2 Clinical need and practice

2.1 Ulcerative colitis is a chronic condition in which inflammation develops in the large intestine. Its exact cause is unknown although hereditary, infectious and immunological factors have been proposed as possible causes. Symptoms vary according to the extent and severity of the disease and may include bloody diarrhoea, abdominal pain, weight loss, fatigue, anaemia and an urgent need to defaecate. Some patients may also have extra‑intestinal manifestations involving joints, eyes, skin and liver. Symptoms can flare up then disappear for months or even years, but approximately 50% of patients with ulcerative colitis will relapse at least once a year. Ulcerative colitis can cause complications such as primary sclerosing cholangitis (inflamed and damaged bile ducts), bowel cancer, osteoporosis and toxic megacolon (swelling of the colon caused by trapped gases, which can be life‑threatening).

2.2 Ulcerative colitis can develop at any age but the peak incidence is between 15 and 25 years of age with a second, smaller peak between 55 and 65 years. It is estimated that approximately 128,400 people in England have ulcerative colitis. Around 80% of the people affected have mild or moderate disease and 20% have severe disease.

2.3 The modified Truelove and Witts severity index is widely used to classify the severity of ulcerative colitis. It defines mild ulcerative colitis as fewer than 4 bowel movements daily; moderate ulcerative colitis as more than 4 daily bowel movements but the patient is not systemically ill; and severe ulcerative colitis as more than 6 bowel movements daily and the patient is also systemically ill (as shown by tachycardia, fever, anaemia or a raised erythrocyte sedimentation rate). Severe ulcerative colitis, as defined by the Truelove and Witts severity index, is potentially life threatening and normally requires hospitalisation and emergency care. This is aligned with the UK definition of 'acute severe ulcerative colitis'. NICE's guideline on ulcerative colitis equates 'subacute ulcerative colitis' to moderately to severely active ulcerative colitis, which would normally be managed in an outpatient setting and does not require hospitalisation or the consideration of urgent surgical intervention. This appraisal includes moderately to severely active ulcerative colitis but not acute severe ulcerative colitis (that is, severe ulcerative colitis according to the Truelove and Witts severity index). Recommendations for treating acute severe ulcerative colitis can be found in NICE's guideline on managing ulcerative colitis and NICE's technology appraisal guidance on infliximab for acute exacerbations of ulcerative colitis.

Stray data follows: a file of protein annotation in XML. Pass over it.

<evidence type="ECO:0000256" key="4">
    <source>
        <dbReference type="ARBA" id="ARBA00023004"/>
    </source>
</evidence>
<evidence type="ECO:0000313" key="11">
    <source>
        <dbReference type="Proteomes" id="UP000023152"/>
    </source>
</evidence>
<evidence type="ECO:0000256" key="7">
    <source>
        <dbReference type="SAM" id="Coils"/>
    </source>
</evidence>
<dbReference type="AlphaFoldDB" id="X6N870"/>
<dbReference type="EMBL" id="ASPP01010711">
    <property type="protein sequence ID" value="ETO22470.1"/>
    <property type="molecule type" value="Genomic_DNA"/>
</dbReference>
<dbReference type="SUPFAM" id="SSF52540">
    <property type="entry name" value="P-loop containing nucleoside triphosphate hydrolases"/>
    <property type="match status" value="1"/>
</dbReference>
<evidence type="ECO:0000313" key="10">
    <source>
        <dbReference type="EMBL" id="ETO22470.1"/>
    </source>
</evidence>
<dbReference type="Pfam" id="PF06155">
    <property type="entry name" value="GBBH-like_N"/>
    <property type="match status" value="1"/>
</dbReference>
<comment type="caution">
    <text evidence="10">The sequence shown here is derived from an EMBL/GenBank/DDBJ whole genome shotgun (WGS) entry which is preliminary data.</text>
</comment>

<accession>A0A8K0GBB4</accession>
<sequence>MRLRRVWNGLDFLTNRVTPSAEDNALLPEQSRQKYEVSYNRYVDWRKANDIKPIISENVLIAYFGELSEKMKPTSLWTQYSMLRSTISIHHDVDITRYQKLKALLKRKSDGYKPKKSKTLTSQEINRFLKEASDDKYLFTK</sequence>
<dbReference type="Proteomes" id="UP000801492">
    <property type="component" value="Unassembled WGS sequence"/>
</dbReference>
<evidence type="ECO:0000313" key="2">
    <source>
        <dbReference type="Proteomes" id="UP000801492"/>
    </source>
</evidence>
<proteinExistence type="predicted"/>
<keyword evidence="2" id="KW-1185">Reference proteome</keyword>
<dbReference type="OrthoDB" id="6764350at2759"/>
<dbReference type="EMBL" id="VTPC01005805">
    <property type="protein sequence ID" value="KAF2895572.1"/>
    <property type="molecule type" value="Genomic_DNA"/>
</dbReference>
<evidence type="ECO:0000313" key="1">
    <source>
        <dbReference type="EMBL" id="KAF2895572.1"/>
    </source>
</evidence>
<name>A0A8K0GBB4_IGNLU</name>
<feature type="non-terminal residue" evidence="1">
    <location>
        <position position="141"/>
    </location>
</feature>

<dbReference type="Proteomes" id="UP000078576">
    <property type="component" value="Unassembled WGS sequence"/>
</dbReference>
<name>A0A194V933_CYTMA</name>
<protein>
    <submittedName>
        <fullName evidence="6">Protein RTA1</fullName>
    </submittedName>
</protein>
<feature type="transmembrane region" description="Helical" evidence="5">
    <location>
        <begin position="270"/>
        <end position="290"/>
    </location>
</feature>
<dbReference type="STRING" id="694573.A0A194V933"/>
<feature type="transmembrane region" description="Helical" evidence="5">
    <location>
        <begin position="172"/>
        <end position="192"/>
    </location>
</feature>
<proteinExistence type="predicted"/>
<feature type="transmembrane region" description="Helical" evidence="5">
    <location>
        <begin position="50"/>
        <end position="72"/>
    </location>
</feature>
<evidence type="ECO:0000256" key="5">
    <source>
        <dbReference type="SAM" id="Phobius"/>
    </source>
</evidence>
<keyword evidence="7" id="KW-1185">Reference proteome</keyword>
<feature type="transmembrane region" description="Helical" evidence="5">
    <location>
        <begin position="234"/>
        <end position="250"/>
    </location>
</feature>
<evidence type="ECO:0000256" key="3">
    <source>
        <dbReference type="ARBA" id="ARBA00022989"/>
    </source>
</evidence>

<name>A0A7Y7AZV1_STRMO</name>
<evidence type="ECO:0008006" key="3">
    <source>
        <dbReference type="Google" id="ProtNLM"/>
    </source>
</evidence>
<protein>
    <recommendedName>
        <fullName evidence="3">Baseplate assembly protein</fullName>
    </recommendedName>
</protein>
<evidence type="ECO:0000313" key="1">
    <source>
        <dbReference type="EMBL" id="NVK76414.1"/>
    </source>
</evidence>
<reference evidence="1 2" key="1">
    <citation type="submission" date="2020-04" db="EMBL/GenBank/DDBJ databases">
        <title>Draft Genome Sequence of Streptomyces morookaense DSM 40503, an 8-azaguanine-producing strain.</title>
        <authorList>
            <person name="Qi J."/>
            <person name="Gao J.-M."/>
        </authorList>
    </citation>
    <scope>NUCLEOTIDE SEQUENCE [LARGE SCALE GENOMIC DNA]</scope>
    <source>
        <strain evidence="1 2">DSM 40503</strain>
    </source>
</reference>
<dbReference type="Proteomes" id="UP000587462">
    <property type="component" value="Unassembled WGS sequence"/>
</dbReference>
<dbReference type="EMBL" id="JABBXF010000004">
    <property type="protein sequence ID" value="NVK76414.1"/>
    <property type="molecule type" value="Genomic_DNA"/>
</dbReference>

2.4 Treatment for ulcerative colitis aims to relieve symptoms during a flare‑up and then to maintain remission. The management of moderately to severely active ulcerative colitis involves treatment with oral or topical aminosalicylates (sulfasalazine, mesalazine, balsalazide or olsalazine), or with corticosteroids if aminosalicylates are contraindicated or not tolerated. Oral corticosteroids or drugs that affect the immune response can also be added if the disease does not respond to aminosalicylates. Colectomy is a treatment option if symptoms are inadequately controlled or if the patient has a poor quality of life on conventional therapy.

  • National Institute for Health and Care Excellence (NICE)